PrecisionHawk’s Low Altitude Traffic and Airspace Safety (LATAS) platform to replace AirMap
PrecisionHawk, Inc. today announced a partnership with DJI, the world’s leader in civilian drones and aerial imaging technology, to improve its geofencing technology. Leveraging PrecisionHawk’s Low Altitude Traffic and Airspace Safety (LATAS) platform, DJI will be able to refine airspace limitations for drone flights near airports in order to provide smarter protection for drones in critical areas and clarify restrictions.
This partnership will go into effect as DJI releases its Geospatial Environment Online (GEO) Version 2.0. To obtain reliable geospatial information for the enhanced shapes in GEO 2.0, DJI will use data from PrecisionHawk’s LATAS platform, replacing DJI’s previous geospatial data provider AirMap. LATAS will provide DJI’s customers with critical airspace information that will position them to fly safely in North America.
“PrecisionHawk has an unwavering commitment to safely integrating drones into the airspace and enabling complex operations. Through our work under the FAA Pathfinder Program, we have shown how technology such as LATAS can play a critical role in unlocking advanced operations, including beyond visual line of sight flight,” said Diana Cooper, senior vice president of policy and strategy at PrecisionHawk. “After years of development and testing, we are excited to leverage our LATAS platform to support DJI’s customers in conducting safe drone operations across North America.”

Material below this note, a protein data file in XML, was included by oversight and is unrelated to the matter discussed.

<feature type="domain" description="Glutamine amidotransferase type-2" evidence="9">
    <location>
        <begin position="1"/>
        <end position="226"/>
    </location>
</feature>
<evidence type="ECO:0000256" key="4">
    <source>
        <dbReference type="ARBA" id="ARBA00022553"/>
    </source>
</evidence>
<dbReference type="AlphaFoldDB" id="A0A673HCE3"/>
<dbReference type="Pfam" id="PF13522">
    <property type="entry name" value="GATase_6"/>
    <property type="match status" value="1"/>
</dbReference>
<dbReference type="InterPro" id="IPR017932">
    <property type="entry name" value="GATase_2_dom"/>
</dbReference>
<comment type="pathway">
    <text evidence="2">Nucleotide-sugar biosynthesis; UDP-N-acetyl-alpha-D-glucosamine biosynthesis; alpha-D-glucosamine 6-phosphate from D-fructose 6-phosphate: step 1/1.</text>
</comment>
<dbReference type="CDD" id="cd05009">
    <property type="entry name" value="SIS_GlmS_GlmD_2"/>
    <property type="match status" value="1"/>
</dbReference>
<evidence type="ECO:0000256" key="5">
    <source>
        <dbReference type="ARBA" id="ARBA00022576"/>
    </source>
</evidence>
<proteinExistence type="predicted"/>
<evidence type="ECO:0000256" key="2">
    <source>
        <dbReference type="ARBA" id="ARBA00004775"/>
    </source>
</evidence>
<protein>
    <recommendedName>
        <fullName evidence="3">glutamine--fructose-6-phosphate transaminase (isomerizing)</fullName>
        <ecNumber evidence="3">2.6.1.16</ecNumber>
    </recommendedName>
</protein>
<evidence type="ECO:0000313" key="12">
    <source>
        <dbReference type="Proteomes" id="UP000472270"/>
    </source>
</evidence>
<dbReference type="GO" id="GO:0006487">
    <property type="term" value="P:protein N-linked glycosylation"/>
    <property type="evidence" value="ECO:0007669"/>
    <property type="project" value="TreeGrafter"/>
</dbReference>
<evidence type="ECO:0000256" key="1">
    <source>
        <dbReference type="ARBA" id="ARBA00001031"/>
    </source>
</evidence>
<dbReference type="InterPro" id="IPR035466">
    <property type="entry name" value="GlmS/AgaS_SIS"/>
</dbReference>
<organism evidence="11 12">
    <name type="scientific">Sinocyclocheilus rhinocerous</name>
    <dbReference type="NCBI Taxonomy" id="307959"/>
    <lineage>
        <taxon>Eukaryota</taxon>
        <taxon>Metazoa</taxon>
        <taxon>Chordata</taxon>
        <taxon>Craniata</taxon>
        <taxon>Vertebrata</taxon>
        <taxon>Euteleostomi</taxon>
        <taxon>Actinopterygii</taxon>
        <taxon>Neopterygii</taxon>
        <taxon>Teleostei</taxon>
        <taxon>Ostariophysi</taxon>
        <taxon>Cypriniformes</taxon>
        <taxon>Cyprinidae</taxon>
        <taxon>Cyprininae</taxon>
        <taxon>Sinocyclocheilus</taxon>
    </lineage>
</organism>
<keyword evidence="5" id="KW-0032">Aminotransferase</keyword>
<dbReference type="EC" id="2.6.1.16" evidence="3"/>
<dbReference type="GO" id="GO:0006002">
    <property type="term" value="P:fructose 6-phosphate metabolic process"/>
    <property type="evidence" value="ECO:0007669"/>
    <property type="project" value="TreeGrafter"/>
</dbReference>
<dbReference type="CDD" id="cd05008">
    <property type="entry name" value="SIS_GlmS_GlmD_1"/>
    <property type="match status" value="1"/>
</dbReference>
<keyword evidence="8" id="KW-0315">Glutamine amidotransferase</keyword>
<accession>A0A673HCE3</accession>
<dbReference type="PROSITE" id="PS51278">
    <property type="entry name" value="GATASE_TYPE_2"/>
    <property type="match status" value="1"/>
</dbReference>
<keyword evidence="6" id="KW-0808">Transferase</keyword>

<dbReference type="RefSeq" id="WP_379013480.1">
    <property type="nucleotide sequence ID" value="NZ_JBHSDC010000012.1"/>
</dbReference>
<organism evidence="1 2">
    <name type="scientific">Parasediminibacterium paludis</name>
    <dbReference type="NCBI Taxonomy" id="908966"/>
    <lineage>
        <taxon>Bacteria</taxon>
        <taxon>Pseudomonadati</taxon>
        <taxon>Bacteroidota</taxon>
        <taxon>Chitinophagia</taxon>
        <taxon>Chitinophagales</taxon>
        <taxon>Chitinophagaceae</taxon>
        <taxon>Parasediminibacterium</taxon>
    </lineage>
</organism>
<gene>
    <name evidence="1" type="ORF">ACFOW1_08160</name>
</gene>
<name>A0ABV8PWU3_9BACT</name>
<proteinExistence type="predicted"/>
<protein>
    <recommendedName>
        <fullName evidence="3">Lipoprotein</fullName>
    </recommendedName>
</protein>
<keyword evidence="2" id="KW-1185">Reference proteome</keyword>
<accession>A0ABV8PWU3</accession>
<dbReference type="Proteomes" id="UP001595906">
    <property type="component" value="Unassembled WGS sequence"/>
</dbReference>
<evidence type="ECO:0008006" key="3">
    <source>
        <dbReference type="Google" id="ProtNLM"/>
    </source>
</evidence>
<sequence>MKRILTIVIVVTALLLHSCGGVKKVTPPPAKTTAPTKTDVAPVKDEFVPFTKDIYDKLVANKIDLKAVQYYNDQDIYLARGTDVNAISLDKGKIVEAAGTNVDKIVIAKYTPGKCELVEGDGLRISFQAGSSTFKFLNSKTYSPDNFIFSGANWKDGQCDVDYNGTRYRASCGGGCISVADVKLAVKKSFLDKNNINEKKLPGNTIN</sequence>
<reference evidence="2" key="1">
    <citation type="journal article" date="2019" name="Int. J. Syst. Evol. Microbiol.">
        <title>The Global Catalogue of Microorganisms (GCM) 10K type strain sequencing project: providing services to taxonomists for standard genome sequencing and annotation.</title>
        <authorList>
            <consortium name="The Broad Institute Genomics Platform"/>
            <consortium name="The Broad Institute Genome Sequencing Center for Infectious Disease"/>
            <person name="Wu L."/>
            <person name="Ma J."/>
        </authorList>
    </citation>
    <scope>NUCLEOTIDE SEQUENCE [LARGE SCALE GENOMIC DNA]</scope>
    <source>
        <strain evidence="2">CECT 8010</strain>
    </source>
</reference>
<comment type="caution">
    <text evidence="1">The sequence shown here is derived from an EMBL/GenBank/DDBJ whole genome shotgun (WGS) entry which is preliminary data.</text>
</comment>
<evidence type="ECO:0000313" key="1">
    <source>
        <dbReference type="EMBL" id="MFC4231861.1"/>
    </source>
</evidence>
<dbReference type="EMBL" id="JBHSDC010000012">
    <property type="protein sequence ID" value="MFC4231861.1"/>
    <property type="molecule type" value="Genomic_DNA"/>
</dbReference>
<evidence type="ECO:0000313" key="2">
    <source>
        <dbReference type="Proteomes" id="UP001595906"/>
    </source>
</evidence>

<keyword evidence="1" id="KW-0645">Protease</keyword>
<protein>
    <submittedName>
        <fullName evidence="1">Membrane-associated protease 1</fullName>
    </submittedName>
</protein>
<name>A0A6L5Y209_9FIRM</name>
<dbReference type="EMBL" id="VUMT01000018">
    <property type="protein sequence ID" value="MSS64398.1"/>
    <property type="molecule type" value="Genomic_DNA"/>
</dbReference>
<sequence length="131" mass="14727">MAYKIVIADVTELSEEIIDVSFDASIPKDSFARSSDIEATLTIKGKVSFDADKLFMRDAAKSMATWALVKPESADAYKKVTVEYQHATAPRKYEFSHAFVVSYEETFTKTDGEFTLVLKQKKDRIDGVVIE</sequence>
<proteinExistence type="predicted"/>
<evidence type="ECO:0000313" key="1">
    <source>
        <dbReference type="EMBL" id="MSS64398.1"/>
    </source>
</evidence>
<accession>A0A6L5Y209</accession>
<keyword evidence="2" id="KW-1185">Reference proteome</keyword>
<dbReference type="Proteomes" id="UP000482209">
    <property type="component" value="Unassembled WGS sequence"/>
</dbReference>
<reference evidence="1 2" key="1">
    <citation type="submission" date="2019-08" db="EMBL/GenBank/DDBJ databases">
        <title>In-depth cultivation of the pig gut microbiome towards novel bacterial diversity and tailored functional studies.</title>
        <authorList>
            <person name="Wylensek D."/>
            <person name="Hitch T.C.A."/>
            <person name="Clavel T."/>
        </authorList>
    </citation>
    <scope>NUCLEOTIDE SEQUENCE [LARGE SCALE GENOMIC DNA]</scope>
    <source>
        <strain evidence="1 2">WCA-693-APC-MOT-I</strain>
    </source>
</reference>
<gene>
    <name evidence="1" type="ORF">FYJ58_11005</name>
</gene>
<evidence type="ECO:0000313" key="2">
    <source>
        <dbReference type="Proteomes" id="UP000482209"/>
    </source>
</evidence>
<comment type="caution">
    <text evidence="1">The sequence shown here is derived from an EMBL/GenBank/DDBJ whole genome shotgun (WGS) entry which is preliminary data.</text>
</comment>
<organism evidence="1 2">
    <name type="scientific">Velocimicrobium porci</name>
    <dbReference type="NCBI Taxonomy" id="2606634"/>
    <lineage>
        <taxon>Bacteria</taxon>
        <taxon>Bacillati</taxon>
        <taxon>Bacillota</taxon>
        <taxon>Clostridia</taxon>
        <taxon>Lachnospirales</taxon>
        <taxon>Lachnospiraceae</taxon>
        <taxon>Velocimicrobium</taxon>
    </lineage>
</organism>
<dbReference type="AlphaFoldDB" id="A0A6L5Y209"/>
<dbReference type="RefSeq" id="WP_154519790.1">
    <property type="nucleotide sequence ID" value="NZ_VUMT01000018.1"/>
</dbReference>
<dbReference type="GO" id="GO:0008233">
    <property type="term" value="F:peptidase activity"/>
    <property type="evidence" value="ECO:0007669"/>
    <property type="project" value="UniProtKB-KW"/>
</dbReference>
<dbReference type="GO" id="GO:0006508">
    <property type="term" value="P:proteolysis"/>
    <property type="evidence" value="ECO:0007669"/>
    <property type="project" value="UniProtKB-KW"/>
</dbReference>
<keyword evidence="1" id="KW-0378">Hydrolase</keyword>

LATAS data supports detailed three-dimensional “bow tie” safety zones surrounding runway flight paths and uses complex polygon shapes around other sensitive facilities, rather than just simple circles. These new restrictions better reflect the actual safety risk posed in those areas, while allowing more flights to the side of runways where risk is substantially lower.
This chart demonstrates how GEO 2.0 applies detailed, risk-based airspace boundaries from LATAS to the airspace around airports that can be considered to involve relative high, medium, and low risk.
“DJI is pleased to partner with companies that support our vision of safe skies that are open to innovation,” said Brendan Schulman, DJI vice president of policy & legal affairs. “DJI pioneered geofencing for drones, as well as automatic altitude limitations, collision avoidance sensors and a mandatory knowledge quiz about safe flight rules. PrecisionHawk shares DJI’s commitment to ensuring that safety technology enhances the ability of recreational and commercial drone pilots to fly.”
Assistive technology plays a critical role in supporting operators as they comply with safety standards. LATAS, which was tested under the FAA Pathfinder Program to facilitate safe beyond visual line of sight operations, brings a combined set of geospatial and software tools to the market. In addition to providing improved geospatial data, the LATAS platform features specialized display elements, including telemetry and access to the Harris real-time manned aircraft feed. Using these elements pilots can easily observe the relative altitude and horizontal separation of intruding aircraft and other mission-critical measures.
The updated GEO Version 2.0 will be phased in starting later this month, when the revised zones will take effect for airspace around airports in the United States.